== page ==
The Keys To Success With Films Based On The Songs of Legends
In this small article, I'm going to look at a topic that is as niche as it can get: films centred around the music of famous artists. There is a certain staying power that exists -- even if a film is terrible -- around these sorts of pictures. With Yesterday coming out essentially tomorrow, we have every reason to wonder "why?"; not in a bad way, but out of curiosity. Why do the songs by The Beatles matter so much, that their existence warrants a film like this? In fact, this isn't even the first film of its kind: we have Across the Universe (a musical based on reworkings of Beatles classics), and the Cirque du Soleil run of Love (which, as it was filmed for the documentary All Together Now, technically counts).
I think this resonance supersedes fandom. This is the conversation many music heads love having. This is an interpretation of work we've loved before. In a similar fashion, both Mamma Mia films did financially well, because the music of ABBA affects so many people, that any sign of identification with these songs in a narrative form is a home run (even when they aren't). Going back to Julia Taymor’s Across the Universe, we can see the success based on album sales alone (insert number). These aren't the sales of Beatles compilations, but the sales of reworked Beatles covers. That means something to a degree.
There is a fascination with what others get from works we love. It's why this site exists. It's why critics still have work long after the internet has devoured them alive for their differing opinions. We are addicted to finding extra layers in our favourite things once we feel as though we hit rock bottom. It exists in any medium. I have watched Mulholland Drive countless times, and I still get blown away by parts I never got the symbolic meaning of before. It's an extra heartbeat in the life of something that gives you yourself life. You don't live vicariously through your top films, albums, books and the life (not literally, anyway), but you do learn more about yourself and what you are into through them. These passion projects help us rediscover ourselves, in a very loose way.
This works even without featuring the songs of an artist exclusively. One method is having a character be a major fan of someone, enough to instil new purpose in an artist's work, even though the film is not centred around them. An obvious example is how Lilo in Lilo & Stitch has the music of Elvis Presley around her, just enough for us to get an idea about the present obsession. It translates into Stitch, who is absorbing all types of cultural knowledge around him as he hides on Earth. How does that compare to Nicolas Cage's homage to the campy films of Elvis in Wild At Heart, or the impersonation that becomes a reality with Andy Kaufman's famous skit? That's up to you and your own opinions of Elvis: what did you get out of each contestant?
The second variation is having an artist composing new songs for a film, in a way that almost makes the film partially their own. How many of us identify Tim Burton's Batman with the music of Prince (including, and especially, the Batdance)? What about Air's dreamy soundtrack for The Virgin Suicides? Hell, the songs featured in Drive weren't even made for the film, and yet we feel as though these songs make up a large portion of the film's essence. One good example is how Elton John (and Bernie Taupin, of course) wrote original songs for The Lion King, and John is back on board with at least one new original song for the upcoming remake. It's almost as if we needed one, to make this Lion King compare to the original. There's also the Hans Zimmer score (Zimmer is also returning with work on the new film), but that doesn't quite make the same statement as, basically, a mini album from a famous artist attached to a film. Sure, scores make sense to those of us that love then, but these new albums do stand out in their own way to fans of said artists. Idlewild celebrates the music of Outkast, almost to the point that we are thankful it exists due to the fact that it contains the (currently) last Outkast album to go with it.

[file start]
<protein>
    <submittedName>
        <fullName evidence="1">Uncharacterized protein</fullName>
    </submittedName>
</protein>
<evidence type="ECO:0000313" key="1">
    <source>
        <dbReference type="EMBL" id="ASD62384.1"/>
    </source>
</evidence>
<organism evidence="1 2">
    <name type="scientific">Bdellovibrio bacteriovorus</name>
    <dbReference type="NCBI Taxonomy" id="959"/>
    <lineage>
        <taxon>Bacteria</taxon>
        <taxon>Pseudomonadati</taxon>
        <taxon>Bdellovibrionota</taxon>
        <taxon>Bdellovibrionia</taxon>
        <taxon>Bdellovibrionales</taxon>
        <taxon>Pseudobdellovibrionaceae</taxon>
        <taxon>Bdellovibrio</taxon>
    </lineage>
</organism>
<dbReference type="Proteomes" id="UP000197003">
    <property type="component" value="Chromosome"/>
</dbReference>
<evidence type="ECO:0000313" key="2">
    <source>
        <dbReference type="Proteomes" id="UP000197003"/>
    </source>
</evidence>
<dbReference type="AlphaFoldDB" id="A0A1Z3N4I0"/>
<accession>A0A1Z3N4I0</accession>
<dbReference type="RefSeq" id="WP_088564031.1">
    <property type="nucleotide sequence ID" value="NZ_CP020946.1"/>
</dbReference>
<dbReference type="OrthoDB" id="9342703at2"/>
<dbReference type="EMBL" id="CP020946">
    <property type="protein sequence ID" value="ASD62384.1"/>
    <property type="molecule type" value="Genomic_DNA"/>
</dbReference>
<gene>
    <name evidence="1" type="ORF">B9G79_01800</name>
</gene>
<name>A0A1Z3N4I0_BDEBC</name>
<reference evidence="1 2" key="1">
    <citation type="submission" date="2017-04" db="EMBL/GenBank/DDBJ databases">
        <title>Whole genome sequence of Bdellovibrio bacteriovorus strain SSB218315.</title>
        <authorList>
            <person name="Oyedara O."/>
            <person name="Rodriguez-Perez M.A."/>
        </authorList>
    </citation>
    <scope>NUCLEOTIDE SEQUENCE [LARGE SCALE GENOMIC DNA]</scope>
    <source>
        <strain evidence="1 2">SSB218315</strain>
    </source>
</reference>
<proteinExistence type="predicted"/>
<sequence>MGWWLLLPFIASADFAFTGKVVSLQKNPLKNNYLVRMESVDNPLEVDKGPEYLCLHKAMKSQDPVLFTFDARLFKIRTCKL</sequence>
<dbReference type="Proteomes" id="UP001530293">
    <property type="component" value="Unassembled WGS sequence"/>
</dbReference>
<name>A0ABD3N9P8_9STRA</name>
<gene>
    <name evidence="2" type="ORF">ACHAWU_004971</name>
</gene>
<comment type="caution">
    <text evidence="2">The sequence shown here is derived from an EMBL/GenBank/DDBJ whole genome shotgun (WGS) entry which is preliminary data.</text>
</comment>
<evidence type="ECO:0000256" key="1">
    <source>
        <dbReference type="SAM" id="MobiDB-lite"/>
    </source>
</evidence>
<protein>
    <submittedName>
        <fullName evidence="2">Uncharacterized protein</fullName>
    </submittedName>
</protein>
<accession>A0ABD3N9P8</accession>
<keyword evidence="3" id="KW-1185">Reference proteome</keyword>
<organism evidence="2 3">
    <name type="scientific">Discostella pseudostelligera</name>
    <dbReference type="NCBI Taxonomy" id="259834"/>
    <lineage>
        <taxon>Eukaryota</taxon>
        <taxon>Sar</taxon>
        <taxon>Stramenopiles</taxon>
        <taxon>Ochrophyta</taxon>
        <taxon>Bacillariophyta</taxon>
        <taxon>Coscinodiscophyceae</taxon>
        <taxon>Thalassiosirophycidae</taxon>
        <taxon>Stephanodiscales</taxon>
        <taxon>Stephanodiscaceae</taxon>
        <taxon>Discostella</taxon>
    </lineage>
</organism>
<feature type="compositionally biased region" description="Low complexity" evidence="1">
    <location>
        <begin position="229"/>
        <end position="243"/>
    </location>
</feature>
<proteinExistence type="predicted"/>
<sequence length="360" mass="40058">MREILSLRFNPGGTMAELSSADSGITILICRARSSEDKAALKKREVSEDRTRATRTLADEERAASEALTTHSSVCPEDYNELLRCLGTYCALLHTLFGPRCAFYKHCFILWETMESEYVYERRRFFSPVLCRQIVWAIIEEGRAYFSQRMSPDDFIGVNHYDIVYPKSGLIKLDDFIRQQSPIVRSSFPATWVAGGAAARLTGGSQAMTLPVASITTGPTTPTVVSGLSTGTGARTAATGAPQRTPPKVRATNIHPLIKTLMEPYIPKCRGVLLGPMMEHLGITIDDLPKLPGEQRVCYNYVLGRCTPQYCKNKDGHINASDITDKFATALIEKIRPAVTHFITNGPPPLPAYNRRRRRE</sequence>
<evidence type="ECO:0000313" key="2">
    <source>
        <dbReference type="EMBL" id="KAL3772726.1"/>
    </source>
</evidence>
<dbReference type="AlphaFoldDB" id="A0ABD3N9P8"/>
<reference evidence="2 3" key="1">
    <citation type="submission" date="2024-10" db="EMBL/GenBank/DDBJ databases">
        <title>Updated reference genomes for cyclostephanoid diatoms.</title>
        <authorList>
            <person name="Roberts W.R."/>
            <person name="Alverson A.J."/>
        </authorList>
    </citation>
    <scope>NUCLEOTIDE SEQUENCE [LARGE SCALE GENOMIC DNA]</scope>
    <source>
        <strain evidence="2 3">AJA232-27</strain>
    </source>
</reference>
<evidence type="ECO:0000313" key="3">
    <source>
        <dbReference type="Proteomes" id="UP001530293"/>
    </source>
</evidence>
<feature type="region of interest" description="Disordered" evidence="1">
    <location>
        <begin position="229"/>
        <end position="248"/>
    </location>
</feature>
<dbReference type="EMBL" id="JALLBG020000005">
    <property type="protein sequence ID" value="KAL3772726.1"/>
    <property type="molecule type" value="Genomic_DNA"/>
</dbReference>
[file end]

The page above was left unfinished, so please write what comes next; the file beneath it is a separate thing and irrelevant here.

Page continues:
Whether it's new music or the reimagining of classics, these instances almost always do well at the box office. Who knows if Yesterday will hold up in a similar light, but it at least has millions of Beatles fans that may be behind the concept. Hearing the same songs in a new light adds perspective; who doesn't like falling in love all over again? This is why we had back buttons on disc players, repeat options on media players, and worn out copies of our favourite albums. Even if the end result is a not so good film, it's still worth a try revisiting the music of your life.
Andreas Babiolakis has a Masters degree in Film and Photography Preservation and Collections management from Ryerson University, as well as a Bachelors degree in Cinema Studies from York University. His favourite times of year are the Criterion Collection flash sales and the annual Toronto International Film Festival.